15. International Library for Mozilla Frank Tang Netscape Communications Mozilla

  16. International Components for Unicode (ICU) Helena Shih and Steven Loomis IBM Unicode Technology Center

  17. Unicode support in the Industry • Lack of a complete set of features in most implementations. • Inconsistent across different environments. Win32 vs. POSIX, for example. • Poor portability. • Unable to share the resources with other products. • Almost no extensibility and customization. • Not a concern for most companies when a product is first designed. Amsterdam, the Netherlands, March 2000

  18. Netfinity Server ICU Apple G3 Macintosh ICU IBM’s DB/2 Product AS/400 e-Server 720 Microsoft NT Workstation World Wide Web Sun Ultra 60 Workstation S/390 Server Amsterdam, the Netherlands, March 2000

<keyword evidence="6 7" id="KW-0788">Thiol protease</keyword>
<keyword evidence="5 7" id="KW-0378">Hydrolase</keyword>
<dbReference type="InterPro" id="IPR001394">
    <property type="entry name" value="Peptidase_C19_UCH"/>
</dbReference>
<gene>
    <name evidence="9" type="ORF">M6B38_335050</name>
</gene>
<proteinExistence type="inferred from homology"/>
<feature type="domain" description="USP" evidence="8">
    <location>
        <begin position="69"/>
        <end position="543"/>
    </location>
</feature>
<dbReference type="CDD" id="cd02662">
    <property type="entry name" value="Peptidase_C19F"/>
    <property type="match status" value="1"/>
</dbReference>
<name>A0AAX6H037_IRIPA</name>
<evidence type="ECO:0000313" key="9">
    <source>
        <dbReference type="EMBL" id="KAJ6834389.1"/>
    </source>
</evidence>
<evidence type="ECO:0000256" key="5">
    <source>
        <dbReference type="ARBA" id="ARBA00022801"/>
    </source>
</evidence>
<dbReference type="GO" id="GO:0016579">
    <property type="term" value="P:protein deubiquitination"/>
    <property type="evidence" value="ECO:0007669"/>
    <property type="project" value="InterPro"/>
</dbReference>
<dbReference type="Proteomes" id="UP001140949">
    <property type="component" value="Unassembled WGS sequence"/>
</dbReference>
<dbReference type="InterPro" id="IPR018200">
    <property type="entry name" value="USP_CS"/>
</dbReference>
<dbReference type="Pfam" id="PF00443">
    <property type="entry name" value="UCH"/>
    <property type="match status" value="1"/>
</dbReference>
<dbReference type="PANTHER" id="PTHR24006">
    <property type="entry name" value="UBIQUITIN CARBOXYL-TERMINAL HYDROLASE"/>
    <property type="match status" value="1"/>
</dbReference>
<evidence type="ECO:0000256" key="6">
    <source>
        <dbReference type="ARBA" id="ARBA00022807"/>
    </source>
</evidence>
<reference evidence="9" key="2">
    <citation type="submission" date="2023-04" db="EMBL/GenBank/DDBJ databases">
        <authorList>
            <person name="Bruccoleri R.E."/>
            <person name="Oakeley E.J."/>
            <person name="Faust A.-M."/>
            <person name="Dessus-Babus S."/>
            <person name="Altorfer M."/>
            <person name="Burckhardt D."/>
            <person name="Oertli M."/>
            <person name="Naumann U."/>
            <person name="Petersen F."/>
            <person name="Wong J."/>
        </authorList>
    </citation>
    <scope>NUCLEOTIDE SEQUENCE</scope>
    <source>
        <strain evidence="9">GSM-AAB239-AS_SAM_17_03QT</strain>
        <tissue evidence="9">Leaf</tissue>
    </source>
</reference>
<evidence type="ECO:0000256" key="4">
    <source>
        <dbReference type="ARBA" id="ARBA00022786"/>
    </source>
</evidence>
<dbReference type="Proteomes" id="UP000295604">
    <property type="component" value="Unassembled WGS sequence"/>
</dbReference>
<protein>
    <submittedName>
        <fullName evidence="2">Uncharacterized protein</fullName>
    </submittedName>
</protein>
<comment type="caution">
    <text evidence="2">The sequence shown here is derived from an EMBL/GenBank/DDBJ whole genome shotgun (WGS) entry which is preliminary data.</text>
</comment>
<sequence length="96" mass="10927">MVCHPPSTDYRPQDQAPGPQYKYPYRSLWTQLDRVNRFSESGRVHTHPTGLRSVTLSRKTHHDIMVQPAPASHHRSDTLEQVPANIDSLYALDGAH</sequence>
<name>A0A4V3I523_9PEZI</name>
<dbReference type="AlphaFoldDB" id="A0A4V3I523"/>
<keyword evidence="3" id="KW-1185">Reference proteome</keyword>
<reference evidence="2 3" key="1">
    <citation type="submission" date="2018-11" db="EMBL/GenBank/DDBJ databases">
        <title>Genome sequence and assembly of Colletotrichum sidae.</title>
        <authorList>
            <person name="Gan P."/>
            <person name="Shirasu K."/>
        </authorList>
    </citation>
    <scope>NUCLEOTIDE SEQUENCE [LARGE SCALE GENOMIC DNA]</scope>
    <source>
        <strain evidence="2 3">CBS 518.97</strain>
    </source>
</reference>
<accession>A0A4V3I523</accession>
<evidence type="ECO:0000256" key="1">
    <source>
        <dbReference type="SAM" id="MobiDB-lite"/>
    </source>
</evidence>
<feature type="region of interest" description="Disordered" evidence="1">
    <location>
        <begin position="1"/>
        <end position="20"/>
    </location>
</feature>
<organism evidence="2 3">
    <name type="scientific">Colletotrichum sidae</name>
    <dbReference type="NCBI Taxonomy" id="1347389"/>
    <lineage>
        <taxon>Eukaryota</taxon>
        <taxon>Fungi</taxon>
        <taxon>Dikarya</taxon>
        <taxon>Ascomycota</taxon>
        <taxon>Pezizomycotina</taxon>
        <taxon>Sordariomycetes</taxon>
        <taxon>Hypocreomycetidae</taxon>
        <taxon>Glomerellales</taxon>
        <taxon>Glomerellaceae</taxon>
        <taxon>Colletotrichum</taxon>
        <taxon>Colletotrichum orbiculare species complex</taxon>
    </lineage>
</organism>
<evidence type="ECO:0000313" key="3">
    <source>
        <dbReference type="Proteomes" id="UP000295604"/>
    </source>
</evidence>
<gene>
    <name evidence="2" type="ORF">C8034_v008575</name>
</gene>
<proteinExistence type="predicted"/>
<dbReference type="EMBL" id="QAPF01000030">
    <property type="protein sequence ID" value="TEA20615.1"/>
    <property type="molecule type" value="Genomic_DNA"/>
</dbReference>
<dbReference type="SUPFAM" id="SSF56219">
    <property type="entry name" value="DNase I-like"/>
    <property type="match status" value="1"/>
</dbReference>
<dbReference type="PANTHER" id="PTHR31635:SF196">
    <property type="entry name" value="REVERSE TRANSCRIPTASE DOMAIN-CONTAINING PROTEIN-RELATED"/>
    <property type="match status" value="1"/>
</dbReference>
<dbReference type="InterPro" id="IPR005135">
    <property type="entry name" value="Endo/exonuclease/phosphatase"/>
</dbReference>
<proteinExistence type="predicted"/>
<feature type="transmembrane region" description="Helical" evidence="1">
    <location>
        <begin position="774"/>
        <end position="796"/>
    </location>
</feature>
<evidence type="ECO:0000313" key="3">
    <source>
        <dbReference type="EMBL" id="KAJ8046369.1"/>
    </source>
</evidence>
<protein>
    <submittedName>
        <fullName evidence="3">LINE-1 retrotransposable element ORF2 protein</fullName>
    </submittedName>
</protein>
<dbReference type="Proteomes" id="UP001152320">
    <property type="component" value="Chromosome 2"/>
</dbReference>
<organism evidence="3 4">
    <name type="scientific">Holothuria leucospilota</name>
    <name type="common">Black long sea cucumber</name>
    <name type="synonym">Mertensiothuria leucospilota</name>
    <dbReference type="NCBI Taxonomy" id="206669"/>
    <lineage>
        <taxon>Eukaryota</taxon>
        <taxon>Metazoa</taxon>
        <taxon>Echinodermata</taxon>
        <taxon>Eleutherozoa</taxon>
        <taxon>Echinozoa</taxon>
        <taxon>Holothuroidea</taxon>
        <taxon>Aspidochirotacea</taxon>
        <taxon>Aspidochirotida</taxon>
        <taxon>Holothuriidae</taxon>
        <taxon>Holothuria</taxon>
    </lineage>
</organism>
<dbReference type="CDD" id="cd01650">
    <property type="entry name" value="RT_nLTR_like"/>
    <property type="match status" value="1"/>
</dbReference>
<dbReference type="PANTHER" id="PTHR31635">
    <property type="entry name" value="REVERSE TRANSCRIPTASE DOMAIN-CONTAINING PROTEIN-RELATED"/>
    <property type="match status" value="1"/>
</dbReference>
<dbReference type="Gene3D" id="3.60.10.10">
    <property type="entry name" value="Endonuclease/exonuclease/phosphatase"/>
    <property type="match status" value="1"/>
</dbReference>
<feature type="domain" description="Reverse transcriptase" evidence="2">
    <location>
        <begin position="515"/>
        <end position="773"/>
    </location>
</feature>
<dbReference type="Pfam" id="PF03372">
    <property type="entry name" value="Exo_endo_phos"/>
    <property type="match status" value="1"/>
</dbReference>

19. ICU Objectives • Quality Unicode & I18N support across platforms • Consistent results in both C/C++ and Java • Powerful, portable APIavailable to the Open-Source development community • Important resources sharing mechanism • Outside feedback & contributions improve quality and feature set Amsterdam, the Netherlands, March 2000

  20. ICU Features • Parallel to the i18n architecture in JDK • All components multi-thread safe • Full Unicode string manipulation • Complete locale support, e.g. > 145 locales • Fast and flexible character set conversion • Efficient data loading mechanism • Hierarchical resource bundles with Unicode data • Extensive calendar and timezone support • Date, time, currency, number and message formatting Amsterdam, the Netherlands, March 2000